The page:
Reversing Valve

The reversing valve is a unique component in a heat pump system that allows it to switch between heating and cooling modes. In heating mode, the reversing valve allows the refrigerant to flow in the opposite direction, bringing warm air into the home.

In cooling mode, it allows the refrigerant to flow in the normal direction, removing warm air from the home.


There are two types of coils in a heat pump system: the outdoor coil and the indoor coil. The outdoor coil is located in the outdoor unit and is responsible for absorbing heat energy from the surrounding air.

The indoor coil is located in the indoor unit and is responsible for releasing heat energy into the indoor environment.

Heat Pump Efficiency and Performance

Heat pump efficiency is determined by two ratings: Heating Seasonal Performance Factor (HSPF) and Seasonal Energy Efficiency Ratio (SEER).


HSPF measures the heating efficiency of the heat pump in heating mode. It is the ratio of the total heating output during a heating season to the total electricity used by the heat pump during that season. A higher HSPF rating means more efficient heating.


SEER measures the cooling efficiency of the heat pump in cooling mode. It is the ratio of the total cooling output during a cooling season to the total electricity used by the heat pump during that season. A higher SEER rating means more efficient cooling.

Factors that affect heat pump efficiency and performance

Several factors can impact the efficiency and performance of a heat pump.


In colder regions, the heat pump may struggle to extract heat from the outdoor air when the temperature drops too low. It may also need more energy to work harder in extreme heat. Fortunately, the mid-Atlantic states in the U.S. have a moderate climate that doesn’t put extra stress on the system.


The size of the heat pump should match the heating and cooling needs of the home. If the heat pump is too small, it works harder to meet the demand. That leads to decreased efficiency and increased wear and tear.

If it’s too large, it will cycle on and off frequently, wasting energy and decreasing its lifespan.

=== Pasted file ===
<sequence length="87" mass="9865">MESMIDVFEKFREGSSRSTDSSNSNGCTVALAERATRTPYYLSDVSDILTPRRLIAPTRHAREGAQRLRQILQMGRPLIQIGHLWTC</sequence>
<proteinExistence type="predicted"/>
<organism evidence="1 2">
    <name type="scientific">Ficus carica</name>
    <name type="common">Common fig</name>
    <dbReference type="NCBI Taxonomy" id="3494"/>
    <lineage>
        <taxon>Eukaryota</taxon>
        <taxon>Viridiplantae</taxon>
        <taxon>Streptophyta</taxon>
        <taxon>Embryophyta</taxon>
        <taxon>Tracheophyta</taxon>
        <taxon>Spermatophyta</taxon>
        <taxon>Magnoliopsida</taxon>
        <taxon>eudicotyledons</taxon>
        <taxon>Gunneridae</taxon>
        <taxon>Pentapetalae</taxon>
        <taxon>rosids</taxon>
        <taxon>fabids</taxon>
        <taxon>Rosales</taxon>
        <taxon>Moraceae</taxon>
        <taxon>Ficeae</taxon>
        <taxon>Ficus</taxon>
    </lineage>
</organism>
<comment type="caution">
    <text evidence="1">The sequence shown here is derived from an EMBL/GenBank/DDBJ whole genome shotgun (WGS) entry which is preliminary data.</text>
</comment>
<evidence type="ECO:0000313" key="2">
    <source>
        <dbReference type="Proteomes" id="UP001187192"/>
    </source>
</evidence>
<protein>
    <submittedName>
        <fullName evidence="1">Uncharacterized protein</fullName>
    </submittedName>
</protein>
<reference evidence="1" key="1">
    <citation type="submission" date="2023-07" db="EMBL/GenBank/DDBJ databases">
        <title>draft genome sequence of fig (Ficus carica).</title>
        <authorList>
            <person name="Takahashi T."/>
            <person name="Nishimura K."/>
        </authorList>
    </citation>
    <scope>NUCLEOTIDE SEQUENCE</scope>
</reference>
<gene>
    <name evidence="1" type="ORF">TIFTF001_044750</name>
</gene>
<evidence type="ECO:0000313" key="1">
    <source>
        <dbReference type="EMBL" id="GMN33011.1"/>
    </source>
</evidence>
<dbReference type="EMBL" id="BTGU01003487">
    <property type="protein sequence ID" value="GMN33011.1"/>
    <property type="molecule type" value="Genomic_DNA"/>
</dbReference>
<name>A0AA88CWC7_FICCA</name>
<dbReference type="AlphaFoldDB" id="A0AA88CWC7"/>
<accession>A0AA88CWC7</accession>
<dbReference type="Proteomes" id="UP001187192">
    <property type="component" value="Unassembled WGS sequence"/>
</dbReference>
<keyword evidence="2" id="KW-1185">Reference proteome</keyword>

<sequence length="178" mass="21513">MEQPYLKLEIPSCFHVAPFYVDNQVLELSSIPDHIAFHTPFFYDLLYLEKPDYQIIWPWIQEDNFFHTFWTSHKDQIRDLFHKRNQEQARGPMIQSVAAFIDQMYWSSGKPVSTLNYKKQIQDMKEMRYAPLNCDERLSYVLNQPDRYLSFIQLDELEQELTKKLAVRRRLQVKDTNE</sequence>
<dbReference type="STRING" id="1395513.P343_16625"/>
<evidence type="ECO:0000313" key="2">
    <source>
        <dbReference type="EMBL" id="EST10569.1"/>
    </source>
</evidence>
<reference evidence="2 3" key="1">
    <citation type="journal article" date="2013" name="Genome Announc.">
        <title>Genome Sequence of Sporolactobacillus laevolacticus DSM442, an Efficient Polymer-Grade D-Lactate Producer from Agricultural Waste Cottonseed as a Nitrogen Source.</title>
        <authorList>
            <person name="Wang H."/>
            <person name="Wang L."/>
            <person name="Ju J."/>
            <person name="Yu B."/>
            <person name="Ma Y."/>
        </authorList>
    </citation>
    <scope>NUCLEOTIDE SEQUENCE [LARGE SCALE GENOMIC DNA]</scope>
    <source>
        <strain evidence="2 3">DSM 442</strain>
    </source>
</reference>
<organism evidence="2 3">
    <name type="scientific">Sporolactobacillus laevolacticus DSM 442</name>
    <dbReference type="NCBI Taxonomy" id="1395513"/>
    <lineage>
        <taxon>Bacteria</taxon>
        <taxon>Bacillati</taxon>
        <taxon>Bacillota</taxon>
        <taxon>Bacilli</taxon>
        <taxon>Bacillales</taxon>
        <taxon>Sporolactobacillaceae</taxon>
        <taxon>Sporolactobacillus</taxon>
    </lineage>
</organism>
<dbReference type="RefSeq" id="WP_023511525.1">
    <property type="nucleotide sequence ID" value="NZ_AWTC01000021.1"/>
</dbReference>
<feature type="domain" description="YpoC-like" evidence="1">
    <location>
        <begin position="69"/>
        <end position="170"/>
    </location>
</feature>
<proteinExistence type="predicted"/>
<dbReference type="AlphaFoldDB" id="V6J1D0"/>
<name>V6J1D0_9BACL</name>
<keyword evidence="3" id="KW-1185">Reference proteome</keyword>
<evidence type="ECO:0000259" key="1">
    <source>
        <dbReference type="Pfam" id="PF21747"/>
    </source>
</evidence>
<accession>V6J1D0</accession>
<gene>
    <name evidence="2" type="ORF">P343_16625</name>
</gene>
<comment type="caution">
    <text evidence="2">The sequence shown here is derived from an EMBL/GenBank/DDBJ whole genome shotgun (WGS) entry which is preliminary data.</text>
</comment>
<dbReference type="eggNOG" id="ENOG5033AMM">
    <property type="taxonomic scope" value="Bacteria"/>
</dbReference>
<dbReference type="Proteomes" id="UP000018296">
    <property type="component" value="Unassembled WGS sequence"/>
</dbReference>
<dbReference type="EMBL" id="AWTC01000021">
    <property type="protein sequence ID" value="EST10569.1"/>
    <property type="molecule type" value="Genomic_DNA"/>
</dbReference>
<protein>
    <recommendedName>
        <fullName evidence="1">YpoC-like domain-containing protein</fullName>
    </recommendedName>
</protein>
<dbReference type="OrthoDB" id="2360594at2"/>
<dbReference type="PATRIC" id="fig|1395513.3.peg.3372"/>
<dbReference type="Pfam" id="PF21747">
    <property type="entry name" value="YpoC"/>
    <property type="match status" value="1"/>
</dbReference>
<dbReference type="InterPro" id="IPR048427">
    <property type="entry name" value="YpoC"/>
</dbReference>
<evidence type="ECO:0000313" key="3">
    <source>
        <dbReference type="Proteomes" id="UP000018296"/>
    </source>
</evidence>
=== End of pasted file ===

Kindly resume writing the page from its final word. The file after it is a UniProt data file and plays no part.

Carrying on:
Home Insulation

Good home insulation is essential for maintaining heat pump efficiency. Insulated walls, ceilings, and floors help keep warm air inside during winter and outside during summer. The insulation reduces the heat pump’s workload. You’ll use (and pay for) less electricity, and have less wear and tear on the system.

Heat Pumps Vs. Traditional HVAC

Now that you have an excellent understanding of how heat pumps work, let’s see how they compare to traditional HVAC setups.

Forced-Air Furnaces and Central Air

Forced-air furnaces and central air conditioning systems are the most common types of HVAC systems found in homes.

One of the main differences between heat pumps and traditional HVAC systems is that furnaces burn fuel or use electricity to create heat. But, a heat pump only transfers heat from one place to another. That process is much more energy-efficient than combustion.

Both systems can use forced-air and ductwork as a centralized systems. But, a mini split heat pump can use multiple thermostats to treat each zone in our home separately.

Baseboard Heaters

Like a heat pump, baseboard heaters give you zone control: Each room has a separate unit that you can set to any temperature you like. But, baseboard heaters can’t produce cooling are more expensive to operate since they use electricity to generate heat.

Window or Portable Air Conditioners

Window and portable air conditioners use a compressor to cool and dehumidify the air in a single room rather than an entire home. Window and portable air conditioners are relatively inexpensive. However, these systems are louder, less convenient, don’t offer heat, and cost more to run.

Want to find reliable heat pump installers for your Lancaster, PA home or anywhere in the Mid-Atlantic region? Use our dealer locator to find a certified HVAC installer in Pennsylvania, Delaware, Maryland, or New Jersey.